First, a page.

Both the groom and the bride take the most possible precautions to have their lighted candles burn continuously during the ceremony because if the flame dies, the owner of the candle will die soon. They have to go out of the church in a race so as not to be dominated by the other. Eating sugar is done before going up the house. This is practiced with the belief that the couple will have a sweet harmonious relationship with each other. At times, pots are broken during the celebration, so that the couple will have many offspring. The parents must sanction the marriage because couples who marry without parents’ consent are liable to be disinherited. Friends and relatives give gifts to the young couple. The wife holds the purse and gives out the money to the hubby. She is responsible for keeping the home fires burning.

F. Death:

They believe in the existence of heaven and hell and that their souls would pass on to the other world either in hell or in heaven, depending upon how they spent their lives on earth. They believe in the existence of life after death. To them, it is bad to sweep the house of the deceased. The plates must not be put one on top of the other to avoid the immediate death of another member of the family. To them, the spirit of the dead will return to visit his family and relatives on the fourth day. They offer prayers until the ninth day. Friends,

[p. 9]

relatives, and acquaintances give money or materials things as a gesture of their sympathy to the bereaved family. Friends and relatives send flowers and keep vigil over the dead. The nearest relatives refrain from dancing or playing. The women and girls wear black dresses, while the men wear bands around their arms or, sometimes, a piece of ribbon is pinned on the pockets of the men’s shirts. The family of the deceased serve refreshments to those to come to mourn.

G. Burial:

It is believed by them that tears falling over the dead body will prevent the latter from going to heaven. Throwing a handful of soil to the grave means that the bereaved family will not be visited or remembered by the spirit of the dead. An observer should refrain from mentioning to the mourners the insects like ants or lice which he sees crawling over the dead because it will become plentiful in the wink of an eye.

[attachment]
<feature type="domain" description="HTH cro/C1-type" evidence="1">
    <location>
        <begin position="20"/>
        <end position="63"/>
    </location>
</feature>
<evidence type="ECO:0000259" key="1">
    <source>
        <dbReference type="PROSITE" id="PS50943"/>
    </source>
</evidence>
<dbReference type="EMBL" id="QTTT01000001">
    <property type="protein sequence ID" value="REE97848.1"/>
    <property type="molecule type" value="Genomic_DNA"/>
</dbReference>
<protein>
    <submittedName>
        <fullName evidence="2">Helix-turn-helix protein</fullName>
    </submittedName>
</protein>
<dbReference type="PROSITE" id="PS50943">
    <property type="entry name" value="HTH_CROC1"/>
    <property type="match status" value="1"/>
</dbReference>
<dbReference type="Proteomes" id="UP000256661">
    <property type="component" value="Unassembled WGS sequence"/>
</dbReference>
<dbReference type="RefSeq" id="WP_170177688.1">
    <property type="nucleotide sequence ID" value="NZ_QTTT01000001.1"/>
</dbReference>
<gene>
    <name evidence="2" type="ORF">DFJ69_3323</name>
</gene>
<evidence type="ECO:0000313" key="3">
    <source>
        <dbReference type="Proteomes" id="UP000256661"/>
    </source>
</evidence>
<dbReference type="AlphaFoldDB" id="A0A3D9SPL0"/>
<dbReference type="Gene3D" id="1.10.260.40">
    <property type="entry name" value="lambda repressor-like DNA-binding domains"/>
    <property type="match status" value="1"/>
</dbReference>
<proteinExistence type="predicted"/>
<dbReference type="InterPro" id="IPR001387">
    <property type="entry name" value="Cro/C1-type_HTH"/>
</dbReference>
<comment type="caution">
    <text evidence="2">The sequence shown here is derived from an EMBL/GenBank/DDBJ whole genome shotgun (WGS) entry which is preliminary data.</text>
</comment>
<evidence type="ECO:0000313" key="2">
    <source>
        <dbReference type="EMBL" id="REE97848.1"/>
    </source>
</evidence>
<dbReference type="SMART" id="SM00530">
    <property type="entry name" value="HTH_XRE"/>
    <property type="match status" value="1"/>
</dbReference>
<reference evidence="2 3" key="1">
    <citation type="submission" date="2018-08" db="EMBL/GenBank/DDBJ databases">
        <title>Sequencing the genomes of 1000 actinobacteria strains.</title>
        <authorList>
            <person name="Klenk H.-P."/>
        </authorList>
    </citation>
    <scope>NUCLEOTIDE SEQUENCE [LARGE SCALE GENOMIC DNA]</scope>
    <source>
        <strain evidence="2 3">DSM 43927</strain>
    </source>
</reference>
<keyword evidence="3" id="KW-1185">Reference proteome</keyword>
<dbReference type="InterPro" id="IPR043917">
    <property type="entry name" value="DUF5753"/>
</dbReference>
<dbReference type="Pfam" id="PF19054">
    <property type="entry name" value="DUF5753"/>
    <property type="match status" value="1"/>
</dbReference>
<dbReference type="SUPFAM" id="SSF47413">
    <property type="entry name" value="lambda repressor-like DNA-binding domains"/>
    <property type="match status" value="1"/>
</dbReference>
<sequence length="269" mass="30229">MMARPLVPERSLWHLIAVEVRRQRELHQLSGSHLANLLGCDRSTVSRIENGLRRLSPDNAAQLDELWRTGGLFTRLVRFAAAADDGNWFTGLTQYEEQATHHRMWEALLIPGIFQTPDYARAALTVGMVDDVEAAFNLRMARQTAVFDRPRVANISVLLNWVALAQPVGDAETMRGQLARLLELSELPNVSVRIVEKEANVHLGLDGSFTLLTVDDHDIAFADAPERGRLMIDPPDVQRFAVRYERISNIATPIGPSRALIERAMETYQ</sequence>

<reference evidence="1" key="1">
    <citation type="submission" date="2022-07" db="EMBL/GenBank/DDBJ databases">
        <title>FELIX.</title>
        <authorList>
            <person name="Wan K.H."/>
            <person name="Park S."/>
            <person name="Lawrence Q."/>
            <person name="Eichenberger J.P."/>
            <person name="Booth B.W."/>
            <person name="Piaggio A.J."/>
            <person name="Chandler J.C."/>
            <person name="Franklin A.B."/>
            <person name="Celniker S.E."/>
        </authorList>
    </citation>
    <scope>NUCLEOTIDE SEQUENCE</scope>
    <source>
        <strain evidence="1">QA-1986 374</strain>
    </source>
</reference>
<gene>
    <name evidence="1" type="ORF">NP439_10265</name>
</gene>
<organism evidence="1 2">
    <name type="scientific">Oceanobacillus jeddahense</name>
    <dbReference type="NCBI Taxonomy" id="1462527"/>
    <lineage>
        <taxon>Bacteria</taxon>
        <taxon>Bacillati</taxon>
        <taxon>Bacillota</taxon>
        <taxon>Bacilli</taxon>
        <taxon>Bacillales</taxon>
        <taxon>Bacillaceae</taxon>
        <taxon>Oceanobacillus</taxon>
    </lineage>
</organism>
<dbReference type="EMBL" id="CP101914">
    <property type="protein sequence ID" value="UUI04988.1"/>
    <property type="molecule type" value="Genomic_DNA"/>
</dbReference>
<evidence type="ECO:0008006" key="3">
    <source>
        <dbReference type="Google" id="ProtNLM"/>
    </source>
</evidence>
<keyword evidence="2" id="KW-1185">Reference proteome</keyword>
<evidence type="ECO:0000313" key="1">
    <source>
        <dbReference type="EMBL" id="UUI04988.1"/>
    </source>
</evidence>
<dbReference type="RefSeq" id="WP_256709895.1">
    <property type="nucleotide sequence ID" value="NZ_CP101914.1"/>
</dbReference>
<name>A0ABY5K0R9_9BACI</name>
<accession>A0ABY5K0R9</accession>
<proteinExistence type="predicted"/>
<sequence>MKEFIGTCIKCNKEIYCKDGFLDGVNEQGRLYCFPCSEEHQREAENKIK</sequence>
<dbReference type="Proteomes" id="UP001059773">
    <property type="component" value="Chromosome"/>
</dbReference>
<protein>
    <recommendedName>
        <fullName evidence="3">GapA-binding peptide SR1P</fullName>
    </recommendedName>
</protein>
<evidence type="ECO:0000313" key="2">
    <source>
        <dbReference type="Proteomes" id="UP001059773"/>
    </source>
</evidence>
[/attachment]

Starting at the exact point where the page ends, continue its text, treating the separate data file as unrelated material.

H. Visits:

The barrio folks are very hospitable. The entertain visitors and strangers with the best food in the house. They invite callers to eat. They offer sweets or soft drinks to visitors, especially those near stores. When calling on someone for a visit, they do not enter the house or sit down without being invited to do so.

I. Festivals:

All members of the family get together during weddings, funerals, and birthdays. Absent members of the family come if they can. On Christmas, godparents give gifts to their godchildren. When they hold feasts like baptisms and others, many people attend. Parents bring even the youngest child though he is a month old only.

Punishments:

When a child commits an offense, he will be punished by whipping with a stick or with a rope when the offense is severe. Usually, mothers say bad words to her child and she sometimes pinches the ears or thighs of the girls.

[p. 10]

11. A. Superstitions:

They believe in various superstitions. The cry of the raven or crow at night is associated with ill-fortune. Snakes, cats and monkeys are associated with misfortunes when brought in boats. If a hunter meets a lizard on his way, it is believed he should return home for he will have no catch at all. To dream that a tooth or some teeth are removed means that a near relative will die. Sneezing before leaving a house means misfortune in the future.

B. Origin of the World:

As told by an old, old man, the legend of the world goes this way. Long ago, there existed only the sea and a bird flying through the sky. One day, the bird became tired for there was no place to land. He took water from the sea and threw it down to the sea, boulders of rock and earth. From them sprang the islands, the mountains, valleys and hills.

12. Popular Songs:

Before the Spanish occupation, the settlers had their own songs, the most important songs were the “kundiman,” “kumintang,” and “pase-doble.” The “kundiman” was a love song. Usually, when men serenaded a woman, they brought guitars, as also today. Men sang their own composed songs.

13. Riddles:

(1) Arrows of Adan, the man
Cannot be counted in the long run.
(Sibat ni Adan, hindi mabilang.) – rain (ulan)

(2) My pig in an archipelago
Coat, nails it undergoes.
(Baboy ko sa pulo, balahibo’y pako.) – jackfruit (nangka)